1. van Gelder I 2016 2. Nieuwlaat R, Prins MH, Le Heuzey JY, Vardas PE, Aliot E et al. (2008) Prognosis, disease progression, and treatment of atrial fibrillation patients during 1 year: follow-up of the Euro Heart Survey on atrial fibrillation. Eur Heart J 29 (9): 1181-1189. 3. de Vos CB, Pisters R, Nieuwlaat R, Prins MH, Tieleman RG et al. (2010) Progression from paroxysmal to persistent atrial fibrillation clinical correlates and prognosis. J Am Coll Cardiol 55 (8): 725-731. 4. Schnabel R, Pecen L, Engler D, Lucerna M, Sellal JM et al. (2018) Atrial fibrillation patterns are associated with arrhythmia progression and clinical outcomes. Heart.Oct;104(19):1608-1614. 5. Zoni-Berisso M 2014 6. Odutayo A, Wong CX, Hsiao AJ, Hopewell S, Altman DG et al. (2016) Atrial fibrillation and risks of cardiovascular disease, renal disease, and death: systematic review and meta-analysis. Bmj 354 i4482. 7. Kirchhof P, Benussi S, Kotecha D, Ahlsson A, Atar D et al. (2016) 2016 ESC Guidelines for the management of atrial fibrillation developed in collaboration with EACTS. Eur Heart J 37 (38): 2893-2962. 8. Menke J, Luthje L, Kastrup A, Larsen J (2010) Thromboembolism in atrial fibrillation. Am J Cardiol 105 (4): 502-510. 9. Hannon N, Sheehan O, Kelly L, Marnane M, Merwick A et al. (2010) Stroke associated with atrial fibrillation--incidence and early outcomes in the north Dublin population stroke study. Cerebrovasc Dis 29 (1): 43-49. 10. Andrew NE, Thrift AG, Cadilhac DA (2013) The prevalence, impact and economic implications of atrial fibrillation in stroke: what progress has been made? Neuroepidemiology 40 (4): 227-239. 11. Hillis AE, Tippett DC (2014) Stroke Recovery: Surprising Influences and Residual Consequences. Advances in Medicine 2014 1-10. 12. Rienstra M, Lubitz SA, Mahida S, Magnani JW, Fontes JD et al. (2012) Symptoms and functional status of patients with atrial fibrillation: state of the art and future research opportunities.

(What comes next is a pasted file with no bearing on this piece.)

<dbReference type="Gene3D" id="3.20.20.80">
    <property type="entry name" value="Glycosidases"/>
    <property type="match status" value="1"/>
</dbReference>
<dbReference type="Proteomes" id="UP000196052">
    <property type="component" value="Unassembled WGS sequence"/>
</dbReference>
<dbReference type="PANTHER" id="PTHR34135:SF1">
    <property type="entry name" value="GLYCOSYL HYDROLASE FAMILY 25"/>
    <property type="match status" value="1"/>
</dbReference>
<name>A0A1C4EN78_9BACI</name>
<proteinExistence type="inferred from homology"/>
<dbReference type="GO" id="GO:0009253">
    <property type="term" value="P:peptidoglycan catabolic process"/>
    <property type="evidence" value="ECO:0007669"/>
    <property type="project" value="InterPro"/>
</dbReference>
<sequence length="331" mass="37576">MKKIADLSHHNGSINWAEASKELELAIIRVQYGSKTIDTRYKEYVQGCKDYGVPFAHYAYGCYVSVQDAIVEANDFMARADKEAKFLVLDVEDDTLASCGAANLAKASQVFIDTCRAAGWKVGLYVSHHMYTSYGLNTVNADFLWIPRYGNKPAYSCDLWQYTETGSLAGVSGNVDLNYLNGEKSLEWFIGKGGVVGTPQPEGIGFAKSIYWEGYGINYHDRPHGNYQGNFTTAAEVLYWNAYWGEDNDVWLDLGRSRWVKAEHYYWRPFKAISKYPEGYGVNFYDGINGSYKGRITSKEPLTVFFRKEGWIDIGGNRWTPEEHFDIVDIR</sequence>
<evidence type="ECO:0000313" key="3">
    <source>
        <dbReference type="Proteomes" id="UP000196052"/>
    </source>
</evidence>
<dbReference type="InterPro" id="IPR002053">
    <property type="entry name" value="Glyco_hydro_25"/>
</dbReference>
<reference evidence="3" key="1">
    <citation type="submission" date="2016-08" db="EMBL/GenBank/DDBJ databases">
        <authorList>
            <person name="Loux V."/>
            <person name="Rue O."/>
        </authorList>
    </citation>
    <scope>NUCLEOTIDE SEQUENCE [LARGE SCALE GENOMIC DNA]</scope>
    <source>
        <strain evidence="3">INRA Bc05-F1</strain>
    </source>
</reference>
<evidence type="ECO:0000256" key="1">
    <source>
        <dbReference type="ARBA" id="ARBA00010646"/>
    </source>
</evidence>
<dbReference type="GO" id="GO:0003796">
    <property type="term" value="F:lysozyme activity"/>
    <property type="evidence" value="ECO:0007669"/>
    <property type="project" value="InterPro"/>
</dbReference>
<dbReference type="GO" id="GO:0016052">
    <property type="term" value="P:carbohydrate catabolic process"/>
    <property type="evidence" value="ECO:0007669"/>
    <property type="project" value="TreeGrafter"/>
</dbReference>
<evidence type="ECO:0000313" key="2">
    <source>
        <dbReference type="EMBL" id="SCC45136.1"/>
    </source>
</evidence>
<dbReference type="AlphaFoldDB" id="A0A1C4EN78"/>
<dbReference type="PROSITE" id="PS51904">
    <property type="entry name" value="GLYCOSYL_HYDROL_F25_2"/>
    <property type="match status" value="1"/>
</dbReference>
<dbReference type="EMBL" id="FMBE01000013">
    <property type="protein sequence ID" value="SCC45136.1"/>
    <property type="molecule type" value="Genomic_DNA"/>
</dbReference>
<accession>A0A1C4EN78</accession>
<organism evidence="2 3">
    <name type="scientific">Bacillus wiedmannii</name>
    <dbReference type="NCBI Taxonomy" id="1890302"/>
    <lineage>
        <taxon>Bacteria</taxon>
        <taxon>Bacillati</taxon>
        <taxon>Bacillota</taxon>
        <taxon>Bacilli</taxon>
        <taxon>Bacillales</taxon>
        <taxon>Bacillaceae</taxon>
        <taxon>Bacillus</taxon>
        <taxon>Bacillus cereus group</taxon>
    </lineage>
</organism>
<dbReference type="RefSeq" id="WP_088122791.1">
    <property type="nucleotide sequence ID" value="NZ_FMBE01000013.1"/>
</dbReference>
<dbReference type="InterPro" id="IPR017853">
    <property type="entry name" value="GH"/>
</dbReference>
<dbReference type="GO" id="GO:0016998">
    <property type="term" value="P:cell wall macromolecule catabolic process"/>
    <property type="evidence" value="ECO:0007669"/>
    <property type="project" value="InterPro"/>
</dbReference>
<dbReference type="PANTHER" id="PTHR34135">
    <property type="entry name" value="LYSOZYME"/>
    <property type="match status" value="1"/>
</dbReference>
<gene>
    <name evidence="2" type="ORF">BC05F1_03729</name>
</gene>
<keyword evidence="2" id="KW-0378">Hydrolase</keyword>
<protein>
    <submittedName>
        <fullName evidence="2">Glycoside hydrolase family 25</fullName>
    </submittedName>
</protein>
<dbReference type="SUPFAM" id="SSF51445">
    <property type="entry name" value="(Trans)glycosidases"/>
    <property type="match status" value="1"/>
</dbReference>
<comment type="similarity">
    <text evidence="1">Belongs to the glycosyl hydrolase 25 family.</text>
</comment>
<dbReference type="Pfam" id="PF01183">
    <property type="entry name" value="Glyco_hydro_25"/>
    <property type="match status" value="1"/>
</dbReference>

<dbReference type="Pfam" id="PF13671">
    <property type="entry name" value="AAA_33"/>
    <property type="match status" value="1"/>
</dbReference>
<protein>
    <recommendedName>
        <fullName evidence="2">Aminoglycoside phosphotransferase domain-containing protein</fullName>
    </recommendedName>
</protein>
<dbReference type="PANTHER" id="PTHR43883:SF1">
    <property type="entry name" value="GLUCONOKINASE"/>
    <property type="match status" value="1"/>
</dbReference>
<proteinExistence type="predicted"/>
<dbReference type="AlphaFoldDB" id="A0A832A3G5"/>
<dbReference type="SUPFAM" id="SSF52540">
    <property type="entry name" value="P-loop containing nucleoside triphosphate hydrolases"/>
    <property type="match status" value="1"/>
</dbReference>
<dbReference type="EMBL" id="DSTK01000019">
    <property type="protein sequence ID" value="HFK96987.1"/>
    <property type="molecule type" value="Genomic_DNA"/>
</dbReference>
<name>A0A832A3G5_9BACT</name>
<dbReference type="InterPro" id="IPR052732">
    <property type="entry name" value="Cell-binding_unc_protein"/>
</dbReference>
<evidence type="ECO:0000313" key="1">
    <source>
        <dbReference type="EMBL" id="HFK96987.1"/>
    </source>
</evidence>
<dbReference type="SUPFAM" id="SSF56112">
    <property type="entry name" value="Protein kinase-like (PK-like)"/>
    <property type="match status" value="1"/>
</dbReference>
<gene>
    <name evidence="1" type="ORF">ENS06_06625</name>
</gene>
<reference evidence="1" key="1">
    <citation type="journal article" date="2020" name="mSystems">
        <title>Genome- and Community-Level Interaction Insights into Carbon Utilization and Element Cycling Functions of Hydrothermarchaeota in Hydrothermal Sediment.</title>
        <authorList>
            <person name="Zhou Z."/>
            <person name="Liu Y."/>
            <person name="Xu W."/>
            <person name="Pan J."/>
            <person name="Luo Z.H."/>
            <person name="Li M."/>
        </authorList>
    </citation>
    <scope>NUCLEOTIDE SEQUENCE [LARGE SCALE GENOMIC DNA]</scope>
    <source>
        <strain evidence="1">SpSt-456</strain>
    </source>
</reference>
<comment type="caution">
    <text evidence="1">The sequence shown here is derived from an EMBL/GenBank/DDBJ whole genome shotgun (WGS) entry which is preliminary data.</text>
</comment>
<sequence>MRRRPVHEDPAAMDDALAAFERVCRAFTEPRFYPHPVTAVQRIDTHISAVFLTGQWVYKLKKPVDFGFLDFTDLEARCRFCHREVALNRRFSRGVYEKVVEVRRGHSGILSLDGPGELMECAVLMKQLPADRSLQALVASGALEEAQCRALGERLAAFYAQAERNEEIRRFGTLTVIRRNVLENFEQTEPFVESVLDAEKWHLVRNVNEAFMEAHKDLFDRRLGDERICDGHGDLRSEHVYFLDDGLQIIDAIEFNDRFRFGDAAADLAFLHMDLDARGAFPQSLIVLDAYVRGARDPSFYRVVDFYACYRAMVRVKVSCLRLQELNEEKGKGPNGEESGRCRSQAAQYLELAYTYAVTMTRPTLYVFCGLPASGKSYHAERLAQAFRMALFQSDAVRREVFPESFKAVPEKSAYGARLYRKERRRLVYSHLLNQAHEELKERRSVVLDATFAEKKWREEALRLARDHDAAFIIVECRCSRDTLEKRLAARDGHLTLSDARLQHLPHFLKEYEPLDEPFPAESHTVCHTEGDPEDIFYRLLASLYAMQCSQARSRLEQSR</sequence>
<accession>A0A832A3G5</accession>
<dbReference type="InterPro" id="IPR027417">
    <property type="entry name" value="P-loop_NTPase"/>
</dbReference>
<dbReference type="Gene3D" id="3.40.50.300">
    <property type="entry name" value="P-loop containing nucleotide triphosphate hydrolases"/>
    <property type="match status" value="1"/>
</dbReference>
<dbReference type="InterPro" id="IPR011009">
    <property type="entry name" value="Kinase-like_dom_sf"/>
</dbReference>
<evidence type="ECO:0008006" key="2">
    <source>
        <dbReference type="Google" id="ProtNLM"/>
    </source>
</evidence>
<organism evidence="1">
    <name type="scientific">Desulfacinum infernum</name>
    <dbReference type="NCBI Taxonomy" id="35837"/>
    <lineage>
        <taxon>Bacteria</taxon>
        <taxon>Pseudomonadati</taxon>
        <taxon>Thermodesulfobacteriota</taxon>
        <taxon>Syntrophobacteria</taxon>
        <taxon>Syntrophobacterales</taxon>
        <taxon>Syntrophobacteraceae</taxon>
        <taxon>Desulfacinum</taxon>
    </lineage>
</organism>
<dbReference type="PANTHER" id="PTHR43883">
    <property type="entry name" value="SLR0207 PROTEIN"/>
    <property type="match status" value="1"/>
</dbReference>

Disclaimer: The information featured here is not intended as medical advice, or to be used for medical diagnosis or treatment. Please talk to your doctor if you have any questions.